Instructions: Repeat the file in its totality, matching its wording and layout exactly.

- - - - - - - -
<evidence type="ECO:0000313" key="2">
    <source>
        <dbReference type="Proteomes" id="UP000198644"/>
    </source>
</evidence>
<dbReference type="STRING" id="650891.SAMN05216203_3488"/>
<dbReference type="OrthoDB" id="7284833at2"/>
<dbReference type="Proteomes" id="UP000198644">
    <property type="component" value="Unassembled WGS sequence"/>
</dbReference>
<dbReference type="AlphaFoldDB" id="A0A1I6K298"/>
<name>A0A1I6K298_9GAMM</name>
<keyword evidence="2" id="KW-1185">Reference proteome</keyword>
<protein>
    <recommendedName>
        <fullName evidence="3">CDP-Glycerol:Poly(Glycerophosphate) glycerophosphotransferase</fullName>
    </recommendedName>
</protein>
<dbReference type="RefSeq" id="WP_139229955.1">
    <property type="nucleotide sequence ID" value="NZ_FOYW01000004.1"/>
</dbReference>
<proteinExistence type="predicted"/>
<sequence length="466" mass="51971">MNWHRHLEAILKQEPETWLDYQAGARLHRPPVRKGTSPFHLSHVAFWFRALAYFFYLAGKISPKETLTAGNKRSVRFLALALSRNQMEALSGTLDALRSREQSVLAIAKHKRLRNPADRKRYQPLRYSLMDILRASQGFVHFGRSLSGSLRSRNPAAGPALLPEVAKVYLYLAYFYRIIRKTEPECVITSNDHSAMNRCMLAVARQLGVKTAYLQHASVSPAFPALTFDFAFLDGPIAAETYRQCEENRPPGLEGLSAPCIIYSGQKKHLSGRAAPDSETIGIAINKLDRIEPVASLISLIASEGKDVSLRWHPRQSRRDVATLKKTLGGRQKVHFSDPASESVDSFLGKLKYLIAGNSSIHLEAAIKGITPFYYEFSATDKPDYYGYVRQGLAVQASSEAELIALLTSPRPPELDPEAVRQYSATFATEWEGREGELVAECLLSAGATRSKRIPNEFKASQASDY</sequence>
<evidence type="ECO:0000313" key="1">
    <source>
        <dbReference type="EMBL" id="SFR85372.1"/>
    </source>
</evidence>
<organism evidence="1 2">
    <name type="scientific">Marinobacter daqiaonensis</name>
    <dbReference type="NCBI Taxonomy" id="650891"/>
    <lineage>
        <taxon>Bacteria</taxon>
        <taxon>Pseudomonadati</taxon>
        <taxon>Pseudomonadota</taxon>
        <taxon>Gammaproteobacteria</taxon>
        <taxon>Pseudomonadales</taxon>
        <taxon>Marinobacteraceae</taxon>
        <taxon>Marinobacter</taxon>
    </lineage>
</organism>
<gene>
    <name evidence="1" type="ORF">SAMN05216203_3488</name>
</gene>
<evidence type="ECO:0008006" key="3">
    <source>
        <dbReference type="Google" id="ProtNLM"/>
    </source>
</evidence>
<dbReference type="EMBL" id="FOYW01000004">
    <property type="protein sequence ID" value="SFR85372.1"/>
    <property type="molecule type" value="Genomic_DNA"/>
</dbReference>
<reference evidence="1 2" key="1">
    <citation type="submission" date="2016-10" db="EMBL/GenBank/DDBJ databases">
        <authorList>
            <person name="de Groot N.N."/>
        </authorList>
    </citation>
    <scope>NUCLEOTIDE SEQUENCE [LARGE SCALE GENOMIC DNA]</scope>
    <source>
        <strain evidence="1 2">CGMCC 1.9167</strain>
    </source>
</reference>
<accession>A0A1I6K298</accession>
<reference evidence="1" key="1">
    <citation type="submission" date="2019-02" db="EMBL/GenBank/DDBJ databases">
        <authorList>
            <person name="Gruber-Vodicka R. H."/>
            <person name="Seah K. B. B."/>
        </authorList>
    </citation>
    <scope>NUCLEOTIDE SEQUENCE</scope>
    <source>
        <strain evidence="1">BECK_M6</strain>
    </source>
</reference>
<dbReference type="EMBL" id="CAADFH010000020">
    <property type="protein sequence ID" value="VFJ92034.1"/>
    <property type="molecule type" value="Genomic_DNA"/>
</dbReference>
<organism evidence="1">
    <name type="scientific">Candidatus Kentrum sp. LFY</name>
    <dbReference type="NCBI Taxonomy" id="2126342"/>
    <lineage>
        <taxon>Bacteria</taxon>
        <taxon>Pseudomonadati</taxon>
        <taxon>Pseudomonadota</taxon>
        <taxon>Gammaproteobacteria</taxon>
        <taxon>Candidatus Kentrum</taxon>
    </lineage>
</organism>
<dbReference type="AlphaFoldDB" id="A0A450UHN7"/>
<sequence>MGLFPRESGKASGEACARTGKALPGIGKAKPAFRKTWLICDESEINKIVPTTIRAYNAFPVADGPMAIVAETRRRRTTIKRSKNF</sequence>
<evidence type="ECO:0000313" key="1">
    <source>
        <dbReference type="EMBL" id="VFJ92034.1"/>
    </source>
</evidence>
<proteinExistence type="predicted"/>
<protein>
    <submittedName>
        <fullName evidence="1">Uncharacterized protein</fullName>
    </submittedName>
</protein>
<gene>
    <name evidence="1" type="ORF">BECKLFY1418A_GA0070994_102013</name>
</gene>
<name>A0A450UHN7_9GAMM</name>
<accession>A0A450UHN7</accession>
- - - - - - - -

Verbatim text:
<evidence type="ECO:0000313" key="2">
    <source>
        <dbReference type="Proteomes" id="UP000198644"/>
    </source>
</evidence>
<dbReference type="STRING" id="650891.SAMN05216203_3488"/>
<dbReference type="OrthoDB" id="7284833at2"/>
<dbReference type="Proteomes" id="UP000198644">
    <property type="component" value="Unassembled WGS sequence"/>
</dbReference>
<dbReference type="AlphaFoldDB" id="A0A1I6K298"/>
<name>A0A1I6K298_9GAMM</name>
<keyword evidence="2" id="KW-1185">Reference proteome</keyword>
<protein>
    <recommendedName>
        <fullName evidence="3">CDP-Glycerol:Poly(Glycerophosphate) glycerophosphotransferase</fullName>
    </recommendedName>
</protein>
<dbReference type="RefSeq" id="WP_139229955.1">
    <property type="nucleotide sequence ID" value="NZ_FOYW01000004.1"/>
</dbReference>
<proteinExistence type="predicted"/>
<sequence length="466" mass="51971">MNWHRHLEAILKQEPETWLDYQAGARLHRPPVRKGTSPFHLSHVAFWFRALAYFFYLAGKISPKETLTAGNKRSVRFLALALSRNQMEALSGTLDALRSREQSVLAIAKHKRLRNPADRKRYQPLRYSLMDILRASQGFVHFGRSLSGSLRSRNPAAGPALLPEVAKVYLYLAYFYRIIRKTEPECVITSNDHSAMNRCMLAVARQLGVKTAYLQHASVSPAFPALTFDFAFLDGPIAAETYRQCEENRPPGLEGLSAPCIIYSGQKKHLSGRAAPDSETIGIAINKLDRIEPVASLISLIASEGKDVSLRWHPRQSRRDVATLKKTLGGRQKVHFSDPASESVDSFLGKLKYLIAGNSSIHLEAAIKGITPFYYEFSATDKPDYYGYVRQGLAVQASSEAELIALLTSPRPPELDPEAVRQYSATFATEWEGREGELVAECLLSAGATRSKRIPNEFKASQASDY</sequence>
<evidence type="ECO:0000313" key="1">
    <source>
        <dbReference type="EMBL" id="SFR85372.1"/>
    </source>
</evidence>
<organism evidence="1 2">
    <name type="scientific">Marinobacter daqiaonensis</name>
    <dbReference type="NCBI Taxonomy" id="650891"/>
    <lineage>
        <taxon>Bacteria</taxon>
        <taxon>Pseudomonadati</taxon>
        <taxon>Pseudomonadota</taxon>
        <taxon>Gammaproteobacteria</taxon>
        <taxon>Pseudomonadales</taxon>
        <taxon>Marinobacteraceae</taxon>
        <taxon>Marinobacter</taxon>
    </lineage>
</organism>
<gene>
    <name evidence="1" type="ORF">SAMN05216203_3488</name>
</gene>
<evidence type="ECO:0008006" key="3">
    <source>
        <dbReference type="Google" id="ProtNLM"/>
    </source>
</evidence>
<dbReference type="EMBL" id="FOYW01000004">
    <property type="protein sequence ID" value="SFR85372.1"/>
    <property type="molecule type" value="Genomic_DNA"/>
</dbReference>
<reference evidence="1 2" key="1">
    <citation type="submission" date="2016-10" db="EMBL/GenBank/DDBJ databases">
        <authorList>
            <person name="de Groot N.N."/>
        </authorList>
    </citation>
    <scope>NUCLEOTIDE SEQUENCE [LARGE SCALE GENOMIC DNA]</scope>
    <source>
        <strain evidence="1 2">CGMCC 1.9167</strain>
    </source>
</reference>
<accession>A0A1I6K298</accession>
<reference evidence="1" key="1">
    <citation type="submission" date="2019-02" db="EMBL/GenBank/DDBJ databases">
        <authorList>
            <person name="Gruber-Vodicka R. H."/>
            <person name="Seah K. B. B."/>
        </authorList>
    </citation>
    <scope>NUCLEOTIDE SEQUENCE</scope>
    <source>
        <strain evidence="1">BECK_M6</strain>
    </source>
</reference>
<dbReference type="EMBL" id="CAADFH010000020">
    <property type="protein sequence ID" value="VFJ92034.1"/>
    <property type="molecule type" value="Genomic_DNA"/>
</dbReference>
<organism evidence="1">
    <name type="scientific">Candidatus Kentrum sp. LFY</name>
    <dbReference type="NCBI Taxonomy" id="2126342"/>
    <lineage>
        <taxon>Bacteria</taxon>
        <taxon>Pseudomonadati</taxon>
        <taxon>Pseudomonadota</taxon>
        <taxon>Gammaproteobacteria</taxon>
        <taxon>Candidatus Kentrum</taxon>
    </lineage>
</organism>
<dbReference type="AlphaFoldDB" id="A0A450UHN7"/>
<sequence>MGLFPRESGKASGEACARTGKALPGIGKAKPAFRKTWLICDESEINKIVPTTIRAYNAFPVADGPMAIVAETRRRRTTIKRSKNF</sequence>
<evidence type="ECO:0000313" key="1">
    <source>
        <dbReference type="EMBL" id="VFJ92034.1"/>
    </source>
</evidence>
<proteinExistence type="predicted"/>
<protein>
    <submittedName>
        <fullName evidence="1">Uncharacterized protein</fullName>
    </submittedName>
</protein>
<gene>
    <name evidence="1" type="ORF">BECKLFY1418A_GA0070994_102013</name>
</gene>
<name>A0A450UHN7_9GAMM</name>
<accession>A0A450UHN7</accession>